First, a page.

In a previous post we explored a potential problem with prepackaged STEM products (or STEM in a box). In short, the problem is when schools and districts invest more in them than they do in their teachers. Because, if the ultimate goal is to leverage these resources to promote inquiry-based learning (which it should be), some form of professional learning is most likely needed, as opposed to simply handing over the goods and believing their potential will be maximized.
Now, let’s examine how teachers can take a product with step-by-step directions and transform/reconfigure it in such a way that inquiry-based learning is promoted…For the purpose of this post, we’ll look at how I previously accomplished this task with solar powered cars, but I believe these same ideas and steps can be applied across countless products/contexts.
The Starting Point
I originally purchased a classroom 10-pack of the car kits from this website (with the intention of having my students work in groups of 2-3), and the directions that came with them can be found here. As you can see, step-by-step errorless construction is endorsed. And, just in case, the website contains a video that demonstrates exactly how these directions should be followed.
First, to encourage inquiry-based learning and to place the engineering process/decisions in the hands of my students as much as possible, I decided they would not be receiving all of the supplies I had purchased. Also, I communicated these intentions and plans with my students…Especially with younger grades, I have found it helps to preview the productive struggle that is about to take place. Otherwise, many students (especially the high-flyers) lose a great deal of confidence because they don’t that realize the struggle is “all part of the game.”
So, I asked myself…“What supplies/directives do I absolutely need to give my students to maximize inquiry and creativity while ensuring an unreasonable level of frustration will not be reached?”…After working through this question with my custodian for quite some time, we decided the students would be provided the following (Take a moment to contrast this short list with what is included in the original directions.):
- 1 solar panel, 1 volt 500 mAmp
- 1 motor with pulleys
- 4 wooden wheels, 1.5’’ in diameter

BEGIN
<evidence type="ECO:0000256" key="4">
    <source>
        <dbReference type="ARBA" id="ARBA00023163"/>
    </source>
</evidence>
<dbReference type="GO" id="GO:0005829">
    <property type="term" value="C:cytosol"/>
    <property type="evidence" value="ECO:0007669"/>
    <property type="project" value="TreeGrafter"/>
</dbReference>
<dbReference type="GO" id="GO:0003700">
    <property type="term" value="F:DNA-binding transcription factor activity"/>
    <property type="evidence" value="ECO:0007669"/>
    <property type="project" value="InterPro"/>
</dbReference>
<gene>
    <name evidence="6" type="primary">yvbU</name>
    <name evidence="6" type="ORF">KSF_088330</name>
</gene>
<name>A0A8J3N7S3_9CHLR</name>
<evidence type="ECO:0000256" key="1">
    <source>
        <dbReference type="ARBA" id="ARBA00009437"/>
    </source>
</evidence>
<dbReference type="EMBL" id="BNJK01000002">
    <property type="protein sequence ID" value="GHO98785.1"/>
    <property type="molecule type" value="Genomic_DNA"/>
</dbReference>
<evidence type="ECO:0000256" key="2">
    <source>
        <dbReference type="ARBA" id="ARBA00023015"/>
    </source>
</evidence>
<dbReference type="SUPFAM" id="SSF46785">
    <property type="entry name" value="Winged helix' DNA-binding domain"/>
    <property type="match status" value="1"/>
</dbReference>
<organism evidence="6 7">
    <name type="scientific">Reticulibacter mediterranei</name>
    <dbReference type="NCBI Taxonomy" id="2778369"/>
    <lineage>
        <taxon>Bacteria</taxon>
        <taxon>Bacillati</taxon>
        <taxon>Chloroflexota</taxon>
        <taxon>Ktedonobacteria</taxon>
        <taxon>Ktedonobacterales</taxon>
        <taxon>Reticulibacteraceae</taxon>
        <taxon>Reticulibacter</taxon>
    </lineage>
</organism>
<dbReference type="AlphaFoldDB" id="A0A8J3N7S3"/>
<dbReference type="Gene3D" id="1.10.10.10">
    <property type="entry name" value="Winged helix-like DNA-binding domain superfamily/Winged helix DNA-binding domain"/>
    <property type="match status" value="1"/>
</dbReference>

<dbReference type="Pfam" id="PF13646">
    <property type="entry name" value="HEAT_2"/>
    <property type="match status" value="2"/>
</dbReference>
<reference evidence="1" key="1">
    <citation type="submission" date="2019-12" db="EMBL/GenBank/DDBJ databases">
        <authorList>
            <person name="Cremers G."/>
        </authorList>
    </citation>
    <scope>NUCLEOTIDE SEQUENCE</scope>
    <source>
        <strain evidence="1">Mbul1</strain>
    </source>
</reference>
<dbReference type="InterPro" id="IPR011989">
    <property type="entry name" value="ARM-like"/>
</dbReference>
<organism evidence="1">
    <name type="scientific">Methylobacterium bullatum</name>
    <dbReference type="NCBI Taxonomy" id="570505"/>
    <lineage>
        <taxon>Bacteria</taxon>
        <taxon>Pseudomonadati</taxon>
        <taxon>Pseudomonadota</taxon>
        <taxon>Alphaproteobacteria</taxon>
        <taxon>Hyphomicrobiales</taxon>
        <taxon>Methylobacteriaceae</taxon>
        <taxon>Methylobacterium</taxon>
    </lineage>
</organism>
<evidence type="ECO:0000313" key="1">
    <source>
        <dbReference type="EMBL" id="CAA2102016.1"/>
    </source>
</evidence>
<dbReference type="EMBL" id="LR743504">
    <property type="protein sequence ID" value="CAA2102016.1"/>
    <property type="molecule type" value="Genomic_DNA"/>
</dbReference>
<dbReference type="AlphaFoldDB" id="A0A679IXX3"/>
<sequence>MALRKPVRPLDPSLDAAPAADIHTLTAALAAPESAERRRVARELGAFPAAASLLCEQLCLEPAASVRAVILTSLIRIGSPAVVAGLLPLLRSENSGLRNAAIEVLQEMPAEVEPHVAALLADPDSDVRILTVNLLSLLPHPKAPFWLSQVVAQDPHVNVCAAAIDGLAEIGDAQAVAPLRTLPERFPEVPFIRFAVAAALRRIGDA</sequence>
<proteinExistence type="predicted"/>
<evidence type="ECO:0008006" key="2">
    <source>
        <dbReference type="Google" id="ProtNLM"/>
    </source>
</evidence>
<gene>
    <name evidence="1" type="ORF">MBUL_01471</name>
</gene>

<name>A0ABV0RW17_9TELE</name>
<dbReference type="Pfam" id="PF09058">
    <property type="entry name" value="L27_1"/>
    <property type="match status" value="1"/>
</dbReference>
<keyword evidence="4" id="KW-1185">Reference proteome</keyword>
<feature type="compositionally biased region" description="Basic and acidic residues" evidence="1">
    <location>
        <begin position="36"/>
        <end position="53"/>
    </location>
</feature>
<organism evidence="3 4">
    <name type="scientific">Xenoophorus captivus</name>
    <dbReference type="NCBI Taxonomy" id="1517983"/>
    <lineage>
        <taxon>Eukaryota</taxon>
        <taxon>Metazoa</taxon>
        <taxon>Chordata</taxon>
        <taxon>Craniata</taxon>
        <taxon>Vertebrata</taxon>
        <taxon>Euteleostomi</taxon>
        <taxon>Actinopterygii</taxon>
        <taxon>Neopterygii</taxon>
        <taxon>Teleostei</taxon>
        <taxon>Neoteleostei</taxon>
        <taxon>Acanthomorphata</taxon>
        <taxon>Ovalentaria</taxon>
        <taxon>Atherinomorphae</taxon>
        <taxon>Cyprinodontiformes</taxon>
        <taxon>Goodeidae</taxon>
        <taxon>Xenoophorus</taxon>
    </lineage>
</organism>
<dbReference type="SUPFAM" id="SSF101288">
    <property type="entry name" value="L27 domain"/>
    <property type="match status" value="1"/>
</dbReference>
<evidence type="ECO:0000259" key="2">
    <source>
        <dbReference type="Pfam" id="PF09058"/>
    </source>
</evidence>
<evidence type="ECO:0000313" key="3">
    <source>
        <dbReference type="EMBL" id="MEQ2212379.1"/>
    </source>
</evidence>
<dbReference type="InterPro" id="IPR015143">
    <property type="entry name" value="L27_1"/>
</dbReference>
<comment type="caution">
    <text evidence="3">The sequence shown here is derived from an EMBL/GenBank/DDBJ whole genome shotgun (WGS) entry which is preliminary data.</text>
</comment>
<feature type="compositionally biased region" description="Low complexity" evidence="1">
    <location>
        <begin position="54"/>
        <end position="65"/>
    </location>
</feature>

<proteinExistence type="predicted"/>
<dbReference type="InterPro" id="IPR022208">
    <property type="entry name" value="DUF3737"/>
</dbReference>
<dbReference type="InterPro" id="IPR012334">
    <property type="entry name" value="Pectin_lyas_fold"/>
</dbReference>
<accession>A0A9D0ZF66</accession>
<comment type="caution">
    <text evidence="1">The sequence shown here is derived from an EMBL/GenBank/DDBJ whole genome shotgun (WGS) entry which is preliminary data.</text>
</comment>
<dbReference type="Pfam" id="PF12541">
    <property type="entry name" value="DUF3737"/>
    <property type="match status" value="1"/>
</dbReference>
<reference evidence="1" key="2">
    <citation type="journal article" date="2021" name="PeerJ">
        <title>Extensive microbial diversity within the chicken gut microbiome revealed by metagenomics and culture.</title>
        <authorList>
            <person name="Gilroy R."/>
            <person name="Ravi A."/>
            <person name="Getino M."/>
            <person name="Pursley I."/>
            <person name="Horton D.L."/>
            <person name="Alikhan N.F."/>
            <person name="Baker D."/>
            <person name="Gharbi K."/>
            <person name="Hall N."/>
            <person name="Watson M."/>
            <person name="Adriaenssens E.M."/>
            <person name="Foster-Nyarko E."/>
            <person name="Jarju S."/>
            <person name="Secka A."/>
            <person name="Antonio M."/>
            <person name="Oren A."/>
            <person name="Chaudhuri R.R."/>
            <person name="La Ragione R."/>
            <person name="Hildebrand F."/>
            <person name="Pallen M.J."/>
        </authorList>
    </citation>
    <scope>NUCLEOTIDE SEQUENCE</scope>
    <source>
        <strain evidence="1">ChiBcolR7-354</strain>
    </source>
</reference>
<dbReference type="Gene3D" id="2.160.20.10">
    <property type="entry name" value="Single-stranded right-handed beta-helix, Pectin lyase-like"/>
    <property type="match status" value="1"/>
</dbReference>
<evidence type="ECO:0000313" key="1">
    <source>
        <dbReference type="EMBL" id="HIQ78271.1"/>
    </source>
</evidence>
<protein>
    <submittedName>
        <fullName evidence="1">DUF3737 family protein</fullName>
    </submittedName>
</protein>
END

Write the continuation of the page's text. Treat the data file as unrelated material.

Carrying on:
- 1 wooden dowel, 4 mm x 8.7 cm
- 1 wooden dowel, 4 mm x 9.5 cm
- 4 screw eyes
- Students were also permitted to incorporate their own supplies.
Initially, when giving supplies/directives, it is better to “underhelp” than “overhelp.” Additional assistance can always be integrated if necessary, but once too much support is given you’ll never be able to get back the inquiry that you (and your students) lost.
One more thing…
To encourage engineering (as opposed to open-ended building with no constraints or goals in place), the students were made aware of five potential class awards they could receive for their final car/product: most creative, best designed, most eco-friendly, fastest, and highest speed per dollar. Each group was asked to select about two, explain their strategy for winning each one, and then blueprint and design their cars with their chosen awards in mind.
Other aspects of the engineering process included:
- A more general blueprint, drawn in detail with all parts labeled
- Explanations and mini-blueprints for individual systems within the car (e.g. making sure the wheels turn once the motor is powered)
- Documentation of the main problems and solutions that arise during the engineering
- Budget documentation
- A reflection, with an emphasis on how successful/unsuccessful each group was in winning their targeted awards
In the End
Although I’m sure my process is not “perfect,” the advantages of what I created vs. what I received in the mail should be clear.
At the end of the day, we want teachers to be able to constructively criticize what’s in front of them and enhance what they have to better meet the needs of their students. Otherwise, we’re stuck with the regurgitation of resources that were created by those who (1) have never met our students and (2) most likely haven’t seen a classroom in quite some time.
Once again…while products and programs have a place in our schools, we must first and foremost remember to invest in teachers as learners and professionals.
What are your overall thoughts on transforming step-by-step directions into inquiry? Can you relate to the process I followed with my fourth graders?